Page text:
Upcoming Book

An Excerpt from
A MATTER OF FAITH

What My Service Dog Teaches Me About God

by Joan Patterson

Chapter 1: Faith

Trust, Confidence, Assurance, Reliance
Unswerving, Steady, Unfailing, Firm, Solid

I am so excited. I get to go to the house. Whenever my friends were there, they were picked to go live with someone.

Walk straight and tall. Stay close to my person’s side. Remember to do everything she asks. Wag tail. Wag tail.

We go inside. My friends’ smells fill the air. Don’t sniff the floor. I hope I don’t pee on the floor. Sometimes I get so excited, I can’t help myself.

Two people sit in the room. Will one be mine? We walk to the one in the wheelchair. She smiles at me.

I sit when my person sits. Oh, I hope she says yes. I really want to go live with her. She looks so happy.

She wheels closer. I force myself to stay sitting. She scratches my chin.  It feels so good!

I want to stay with her. I like her. I have worked all my life so I can live with someone special like her.

I remember when I was little; I lived with two women. They taught me many fun things. Every time I did something they liked, I heard a sound. Then they gave me food. That was fun. I like food.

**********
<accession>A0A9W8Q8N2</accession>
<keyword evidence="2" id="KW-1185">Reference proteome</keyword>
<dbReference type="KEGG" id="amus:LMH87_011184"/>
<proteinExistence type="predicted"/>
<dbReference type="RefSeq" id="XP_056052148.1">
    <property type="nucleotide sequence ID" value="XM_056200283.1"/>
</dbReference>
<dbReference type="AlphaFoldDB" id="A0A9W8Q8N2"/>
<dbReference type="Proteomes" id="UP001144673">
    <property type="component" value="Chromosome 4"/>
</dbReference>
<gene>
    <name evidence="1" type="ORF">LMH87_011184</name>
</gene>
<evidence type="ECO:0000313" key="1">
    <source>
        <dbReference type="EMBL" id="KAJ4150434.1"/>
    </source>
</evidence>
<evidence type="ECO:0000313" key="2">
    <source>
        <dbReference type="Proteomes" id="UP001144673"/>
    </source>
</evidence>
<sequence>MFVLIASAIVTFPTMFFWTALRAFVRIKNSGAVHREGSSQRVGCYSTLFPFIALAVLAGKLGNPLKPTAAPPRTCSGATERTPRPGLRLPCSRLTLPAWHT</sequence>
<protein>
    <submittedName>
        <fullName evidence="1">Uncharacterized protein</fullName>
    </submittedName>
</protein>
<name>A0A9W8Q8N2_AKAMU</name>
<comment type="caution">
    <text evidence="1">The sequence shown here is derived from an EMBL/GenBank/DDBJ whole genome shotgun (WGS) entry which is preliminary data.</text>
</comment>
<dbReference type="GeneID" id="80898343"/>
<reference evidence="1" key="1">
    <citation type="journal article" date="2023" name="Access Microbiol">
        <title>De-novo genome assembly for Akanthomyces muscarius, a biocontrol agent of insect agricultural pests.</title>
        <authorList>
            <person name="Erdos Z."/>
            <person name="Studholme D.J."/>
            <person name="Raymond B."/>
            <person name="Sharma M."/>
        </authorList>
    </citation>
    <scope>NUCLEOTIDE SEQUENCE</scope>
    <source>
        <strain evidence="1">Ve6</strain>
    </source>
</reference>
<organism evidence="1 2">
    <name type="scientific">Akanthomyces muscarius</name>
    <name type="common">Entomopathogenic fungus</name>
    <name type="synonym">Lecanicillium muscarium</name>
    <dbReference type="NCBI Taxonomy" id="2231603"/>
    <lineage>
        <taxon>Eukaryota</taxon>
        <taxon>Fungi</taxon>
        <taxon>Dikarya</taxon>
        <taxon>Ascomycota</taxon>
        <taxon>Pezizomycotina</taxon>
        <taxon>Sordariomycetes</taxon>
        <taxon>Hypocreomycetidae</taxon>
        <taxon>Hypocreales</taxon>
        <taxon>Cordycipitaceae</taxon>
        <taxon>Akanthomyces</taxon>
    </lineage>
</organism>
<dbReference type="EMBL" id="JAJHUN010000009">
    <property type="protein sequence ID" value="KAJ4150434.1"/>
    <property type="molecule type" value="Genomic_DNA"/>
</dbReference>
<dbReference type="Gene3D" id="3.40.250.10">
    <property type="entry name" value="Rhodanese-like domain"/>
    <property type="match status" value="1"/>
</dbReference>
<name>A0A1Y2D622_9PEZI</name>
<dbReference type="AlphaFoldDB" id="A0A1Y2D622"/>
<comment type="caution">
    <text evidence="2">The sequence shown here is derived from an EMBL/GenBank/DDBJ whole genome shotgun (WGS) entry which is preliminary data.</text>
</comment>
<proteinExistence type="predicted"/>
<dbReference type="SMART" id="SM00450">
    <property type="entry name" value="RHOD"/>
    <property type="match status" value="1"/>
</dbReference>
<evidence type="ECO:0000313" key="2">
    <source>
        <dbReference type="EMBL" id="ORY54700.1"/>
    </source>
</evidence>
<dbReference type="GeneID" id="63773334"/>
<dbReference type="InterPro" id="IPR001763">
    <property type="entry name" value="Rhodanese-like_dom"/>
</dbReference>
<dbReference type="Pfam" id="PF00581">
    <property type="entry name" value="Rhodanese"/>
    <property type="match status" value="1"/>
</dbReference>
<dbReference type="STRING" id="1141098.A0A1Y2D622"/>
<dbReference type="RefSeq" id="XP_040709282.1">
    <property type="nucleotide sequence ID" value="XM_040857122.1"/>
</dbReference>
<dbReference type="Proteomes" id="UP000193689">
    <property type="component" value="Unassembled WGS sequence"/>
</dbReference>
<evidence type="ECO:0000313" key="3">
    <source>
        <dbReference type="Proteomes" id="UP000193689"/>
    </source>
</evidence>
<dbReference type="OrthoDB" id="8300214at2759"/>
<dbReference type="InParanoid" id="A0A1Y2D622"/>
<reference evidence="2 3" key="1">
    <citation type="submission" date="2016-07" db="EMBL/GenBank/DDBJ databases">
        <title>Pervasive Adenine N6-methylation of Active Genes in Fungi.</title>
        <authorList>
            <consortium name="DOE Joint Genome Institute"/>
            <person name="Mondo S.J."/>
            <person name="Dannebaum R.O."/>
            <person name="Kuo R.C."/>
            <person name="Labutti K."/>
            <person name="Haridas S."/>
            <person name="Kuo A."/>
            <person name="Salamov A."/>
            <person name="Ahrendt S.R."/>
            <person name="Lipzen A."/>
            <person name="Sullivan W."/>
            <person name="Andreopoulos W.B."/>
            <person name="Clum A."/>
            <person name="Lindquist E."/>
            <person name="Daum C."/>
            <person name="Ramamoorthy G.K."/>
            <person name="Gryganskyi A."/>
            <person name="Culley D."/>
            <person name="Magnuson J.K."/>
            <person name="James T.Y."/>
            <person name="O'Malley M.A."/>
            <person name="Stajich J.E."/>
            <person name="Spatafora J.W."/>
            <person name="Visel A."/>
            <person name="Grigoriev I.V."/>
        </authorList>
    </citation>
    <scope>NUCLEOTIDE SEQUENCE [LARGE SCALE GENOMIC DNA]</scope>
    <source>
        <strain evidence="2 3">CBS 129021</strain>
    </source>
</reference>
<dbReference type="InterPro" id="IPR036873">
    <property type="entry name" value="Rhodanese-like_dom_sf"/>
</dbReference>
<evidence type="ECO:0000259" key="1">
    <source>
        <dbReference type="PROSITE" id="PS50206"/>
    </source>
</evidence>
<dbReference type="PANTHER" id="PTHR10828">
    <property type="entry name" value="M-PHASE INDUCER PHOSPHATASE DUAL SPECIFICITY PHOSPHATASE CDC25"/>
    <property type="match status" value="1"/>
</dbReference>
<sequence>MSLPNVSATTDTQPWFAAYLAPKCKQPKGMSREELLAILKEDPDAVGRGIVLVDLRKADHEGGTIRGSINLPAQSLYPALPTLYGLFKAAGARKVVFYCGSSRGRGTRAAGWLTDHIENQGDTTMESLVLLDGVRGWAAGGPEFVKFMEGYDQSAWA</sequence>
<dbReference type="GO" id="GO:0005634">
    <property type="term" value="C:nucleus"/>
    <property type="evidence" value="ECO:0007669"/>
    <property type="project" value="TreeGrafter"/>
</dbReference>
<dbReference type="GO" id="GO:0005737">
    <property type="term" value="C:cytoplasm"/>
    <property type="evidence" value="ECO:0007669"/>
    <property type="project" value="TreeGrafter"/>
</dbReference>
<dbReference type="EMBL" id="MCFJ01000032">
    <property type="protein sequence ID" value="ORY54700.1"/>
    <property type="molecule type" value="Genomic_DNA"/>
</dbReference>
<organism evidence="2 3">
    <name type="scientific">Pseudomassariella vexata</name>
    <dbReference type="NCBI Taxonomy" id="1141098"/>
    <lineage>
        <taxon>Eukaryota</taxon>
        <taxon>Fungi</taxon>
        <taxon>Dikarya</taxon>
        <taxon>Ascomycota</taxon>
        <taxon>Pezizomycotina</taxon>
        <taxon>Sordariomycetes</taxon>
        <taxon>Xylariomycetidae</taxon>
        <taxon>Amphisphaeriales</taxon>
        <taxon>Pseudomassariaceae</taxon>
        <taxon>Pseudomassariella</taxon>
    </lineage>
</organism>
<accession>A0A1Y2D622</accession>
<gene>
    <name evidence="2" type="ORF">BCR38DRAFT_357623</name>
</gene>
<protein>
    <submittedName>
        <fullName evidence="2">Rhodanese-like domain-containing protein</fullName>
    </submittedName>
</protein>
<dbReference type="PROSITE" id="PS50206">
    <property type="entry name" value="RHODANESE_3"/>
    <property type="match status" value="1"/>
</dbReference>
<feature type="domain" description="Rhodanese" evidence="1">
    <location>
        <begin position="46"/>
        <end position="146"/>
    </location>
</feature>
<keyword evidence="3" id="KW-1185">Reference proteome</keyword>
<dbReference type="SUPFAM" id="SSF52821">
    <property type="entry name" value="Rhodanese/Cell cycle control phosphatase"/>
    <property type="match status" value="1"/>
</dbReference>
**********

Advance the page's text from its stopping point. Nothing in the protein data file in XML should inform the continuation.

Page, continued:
One of them attached a long brown string to my collar every time we went outside. I was so hungry one time, I waited till neither woman was looking and I ate it. It was tasty.

When I turned one, I had to say good-bye to one of my woman friends. I was sad to see her leave. The other one took me to my new home, a big building with lots of dogs. My new friends told me I would learn more things there.

I did. The new people taught me to open and close doors, pick something off the floor and give it back to them, and to turn a light on and off. I liked hearing that sound when they were teaching me. It meant I got food.

The hardest lesson was not to eat people food off the floor. It smelled so good.


 

The bedside alarm insisted I get up. When I tried to take a step, my left leg cooperated. My foot didn’t.

I sat back down on the bed, disgusted. I’d lived with multiple sclerosis for two years, and only a few people knew about it: immediate family and the board of the Christian school where I taught. None of my students or friends were aware of it. But, if I stumbled through the day, my secret would be out.

My husband would be getting up soon and Chas would notice something was wrong. He’d want to protect me by making me stay home. But I’m not an invalid and I’m not about to look like one. Pity is not going to be in my vocabulary.

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